Comics book writers love destruction, especially in the superhero genre. Nothing demonstrates a character's power level faster than having them shake mountains, level buildings, or eat a planet. Sometimes, destruction can be more subtle with plagues, viruses, and even mental manipulation wreaking havoc, but usually it's explosions. However it happens, comic book destruction is what this list is all about.
The amount of destruction can be citywide, continental, genocidal, planetary, universal, or even multi-universal, but it's the lasting impact on that comic universe that really matters. A single event can fuel an entire storyline or permanently change a character's arc.This list contains the worst disasters, devastating events, and destructive things that have ever happened to change the course of comic book history.
Originally conceived as a celebration for DC's 50 years of comics, Crisis on Infinite Earths turned out more like a housecleaning for 50 years of mangled continuity. To explain all of the DC Universe's splintered origins, duplicate versions of classic heroes, and contradictory concepts, creators Marv Wolfman and George Perez posited that everything that didn't make sense had happened on an infinite number of alternate Earths within alternate universes... and then reduced them into one.
After a meandering storyline where heroes plucked from each Earth must prevent the Anti-Monitor from destroying the multiverse, the resulting timeline took the best parts from each continuity to fuse them into a singular DC universe.So the good guys win, and the comics get better, but technically an infinite amount of Universes ceased to exist. That's a pretty big disaster.
Galactus is the only survivor of the world before the Big Bang, an omnipresent being of unlimited power, and probably the most destructive thing to have ever happened to the Marvel Universe.
To sustain his vast energies, Galactus must consume entire planets. His giant ship converts the raw materials into his food source, and while his menu has been limited to uninhabited planets for brief periods, he always gets too hungry and kills planets full of life.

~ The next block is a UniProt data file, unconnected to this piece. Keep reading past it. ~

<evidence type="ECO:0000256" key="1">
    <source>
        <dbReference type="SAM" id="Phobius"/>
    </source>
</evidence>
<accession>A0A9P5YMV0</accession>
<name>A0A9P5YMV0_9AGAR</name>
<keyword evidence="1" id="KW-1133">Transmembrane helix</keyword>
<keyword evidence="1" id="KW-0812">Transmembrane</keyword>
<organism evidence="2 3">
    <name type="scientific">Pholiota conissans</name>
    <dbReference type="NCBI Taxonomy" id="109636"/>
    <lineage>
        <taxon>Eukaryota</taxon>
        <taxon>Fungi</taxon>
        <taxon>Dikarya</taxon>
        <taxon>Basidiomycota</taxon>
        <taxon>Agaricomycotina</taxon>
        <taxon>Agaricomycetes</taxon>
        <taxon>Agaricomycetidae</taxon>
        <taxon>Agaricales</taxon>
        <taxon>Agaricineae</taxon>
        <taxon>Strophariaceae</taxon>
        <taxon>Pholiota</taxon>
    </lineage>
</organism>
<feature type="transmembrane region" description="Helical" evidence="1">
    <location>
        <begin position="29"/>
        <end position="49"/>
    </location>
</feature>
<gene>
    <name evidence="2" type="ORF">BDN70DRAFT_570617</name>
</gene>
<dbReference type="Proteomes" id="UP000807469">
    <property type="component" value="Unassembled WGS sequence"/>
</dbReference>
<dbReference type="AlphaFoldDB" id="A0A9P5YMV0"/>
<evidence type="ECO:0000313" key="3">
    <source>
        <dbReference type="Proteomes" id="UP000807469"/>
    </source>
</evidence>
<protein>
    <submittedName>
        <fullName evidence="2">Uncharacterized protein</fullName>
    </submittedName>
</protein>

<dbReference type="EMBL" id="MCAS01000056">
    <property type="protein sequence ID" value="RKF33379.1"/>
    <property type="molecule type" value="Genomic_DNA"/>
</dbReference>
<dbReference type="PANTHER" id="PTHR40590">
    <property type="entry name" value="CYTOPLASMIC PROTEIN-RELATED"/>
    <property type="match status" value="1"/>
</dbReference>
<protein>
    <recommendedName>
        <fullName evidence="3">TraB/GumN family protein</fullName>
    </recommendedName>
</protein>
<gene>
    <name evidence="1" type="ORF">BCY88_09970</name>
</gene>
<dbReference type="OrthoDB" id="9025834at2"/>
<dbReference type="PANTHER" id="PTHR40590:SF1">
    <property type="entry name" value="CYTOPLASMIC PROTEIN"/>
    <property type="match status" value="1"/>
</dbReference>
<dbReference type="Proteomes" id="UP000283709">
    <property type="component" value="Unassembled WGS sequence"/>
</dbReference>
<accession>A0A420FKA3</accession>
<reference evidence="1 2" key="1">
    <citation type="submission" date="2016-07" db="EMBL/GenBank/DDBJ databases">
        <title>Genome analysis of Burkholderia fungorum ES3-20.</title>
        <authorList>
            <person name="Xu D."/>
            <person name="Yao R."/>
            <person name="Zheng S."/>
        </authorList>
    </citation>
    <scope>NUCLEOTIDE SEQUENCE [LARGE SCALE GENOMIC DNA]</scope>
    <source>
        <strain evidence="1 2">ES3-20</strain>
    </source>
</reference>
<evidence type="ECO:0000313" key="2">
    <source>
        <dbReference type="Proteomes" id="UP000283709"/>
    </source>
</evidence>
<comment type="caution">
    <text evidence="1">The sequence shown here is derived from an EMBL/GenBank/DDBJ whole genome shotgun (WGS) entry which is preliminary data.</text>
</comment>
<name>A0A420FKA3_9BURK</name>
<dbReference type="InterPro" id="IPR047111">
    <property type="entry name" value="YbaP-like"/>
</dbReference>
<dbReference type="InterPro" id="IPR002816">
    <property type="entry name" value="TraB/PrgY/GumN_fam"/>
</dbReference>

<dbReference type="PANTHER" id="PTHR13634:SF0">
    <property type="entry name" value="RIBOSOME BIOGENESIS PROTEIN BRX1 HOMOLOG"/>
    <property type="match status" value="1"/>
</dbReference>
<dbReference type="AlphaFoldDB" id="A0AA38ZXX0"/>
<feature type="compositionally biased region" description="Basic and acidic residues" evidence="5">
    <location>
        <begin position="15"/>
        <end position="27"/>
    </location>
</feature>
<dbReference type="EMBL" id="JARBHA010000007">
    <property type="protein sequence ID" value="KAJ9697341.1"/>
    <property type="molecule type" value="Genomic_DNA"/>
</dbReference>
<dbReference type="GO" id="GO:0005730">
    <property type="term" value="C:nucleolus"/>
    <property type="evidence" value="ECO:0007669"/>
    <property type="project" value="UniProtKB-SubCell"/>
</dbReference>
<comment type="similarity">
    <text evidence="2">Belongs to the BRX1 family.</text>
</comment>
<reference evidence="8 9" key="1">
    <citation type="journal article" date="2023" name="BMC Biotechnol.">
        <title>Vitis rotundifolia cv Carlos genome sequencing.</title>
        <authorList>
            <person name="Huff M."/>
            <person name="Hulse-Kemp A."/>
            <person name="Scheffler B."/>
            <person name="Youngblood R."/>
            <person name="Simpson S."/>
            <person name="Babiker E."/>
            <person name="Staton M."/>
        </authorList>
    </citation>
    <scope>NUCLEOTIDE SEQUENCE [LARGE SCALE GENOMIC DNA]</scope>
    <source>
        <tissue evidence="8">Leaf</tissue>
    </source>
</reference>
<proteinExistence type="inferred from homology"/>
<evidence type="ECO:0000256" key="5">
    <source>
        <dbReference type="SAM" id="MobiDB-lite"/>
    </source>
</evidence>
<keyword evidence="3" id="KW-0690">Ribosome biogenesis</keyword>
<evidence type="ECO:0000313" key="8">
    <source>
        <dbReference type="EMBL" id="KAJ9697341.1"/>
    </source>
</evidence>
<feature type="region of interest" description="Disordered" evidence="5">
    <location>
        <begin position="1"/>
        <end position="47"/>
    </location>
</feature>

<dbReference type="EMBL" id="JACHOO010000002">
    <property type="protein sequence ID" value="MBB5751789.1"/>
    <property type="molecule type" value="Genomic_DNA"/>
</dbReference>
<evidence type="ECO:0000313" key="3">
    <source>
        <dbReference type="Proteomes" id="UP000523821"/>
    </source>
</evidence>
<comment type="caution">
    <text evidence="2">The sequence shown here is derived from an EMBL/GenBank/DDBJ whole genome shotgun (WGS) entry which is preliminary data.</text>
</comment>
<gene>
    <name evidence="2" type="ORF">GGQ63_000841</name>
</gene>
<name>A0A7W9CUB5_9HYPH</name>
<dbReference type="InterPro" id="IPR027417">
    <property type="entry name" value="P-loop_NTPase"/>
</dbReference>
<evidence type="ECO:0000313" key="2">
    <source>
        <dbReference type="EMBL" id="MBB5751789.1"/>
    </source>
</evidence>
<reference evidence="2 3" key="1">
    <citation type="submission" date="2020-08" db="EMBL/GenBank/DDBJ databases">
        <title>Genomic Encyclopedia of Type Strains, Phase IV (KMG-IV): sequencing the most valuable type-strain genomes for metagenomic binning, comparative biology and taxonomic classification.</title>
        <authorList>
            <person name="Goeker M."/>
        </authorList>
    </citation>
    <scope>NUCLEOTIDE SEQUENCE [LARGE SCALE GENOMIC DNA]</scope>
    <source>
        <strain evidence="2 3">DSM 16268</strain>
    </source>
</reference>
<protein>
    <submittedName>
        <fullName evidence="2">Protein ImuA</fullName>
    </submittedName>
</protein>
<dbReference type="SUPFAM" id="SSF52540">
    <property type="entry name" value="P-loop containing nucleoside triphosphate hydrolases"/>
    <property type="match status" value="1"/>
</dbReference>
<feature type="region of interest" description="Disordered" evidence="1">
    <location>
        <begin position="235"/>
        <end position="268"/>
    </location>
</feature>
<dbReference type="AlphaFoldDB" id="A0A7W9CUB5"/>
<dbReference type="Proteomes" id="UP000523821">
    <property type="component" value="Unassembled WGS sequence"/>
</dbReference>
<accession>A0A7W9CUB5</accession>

There's no way of knowing how many planets Galactus has consumed or how many lifeforms he's killed, but since he has been eating for as long as there has been a galaxy, his kill count is probably in the trillions.
"Age of Apocalypse" presents a world in which Charles Xavier died before forming the X-Men. Without Xavier's leadership, mutantkind comes under the sway of the ruthless, immortal, and Darwinian mutant known as Apocalypse and his "survival of the fittest" philosophy.
When Apocalypse gets his way, the weak get slaughtered, and in this case, the weak are millions of homo sapiens stamped out by his "cullings." Life is rough on the remaining homo superior too. For example, Wolverine loses a hand.Some fancy time travel on the part of Bishop saved Xavier and prevented this reality from ever happening, but it offered a glimpse into the destructive capacity of Apocalypse. Also, everyone got cool new costumes.
Born from cruel experimentation in the harsh conditions of pre-civilized Krypton, Doomsday hates all life. That turned out to be bad for Earth (and good for insurance agents) when he landed in the "Doomsday!" storyline (aka. "The Death of Superman").He starts by destroying a truck, then a house, then a gas station, then a city block and finally throws down with Superman in a battle that killed both combatants and ripped Metropolis apart.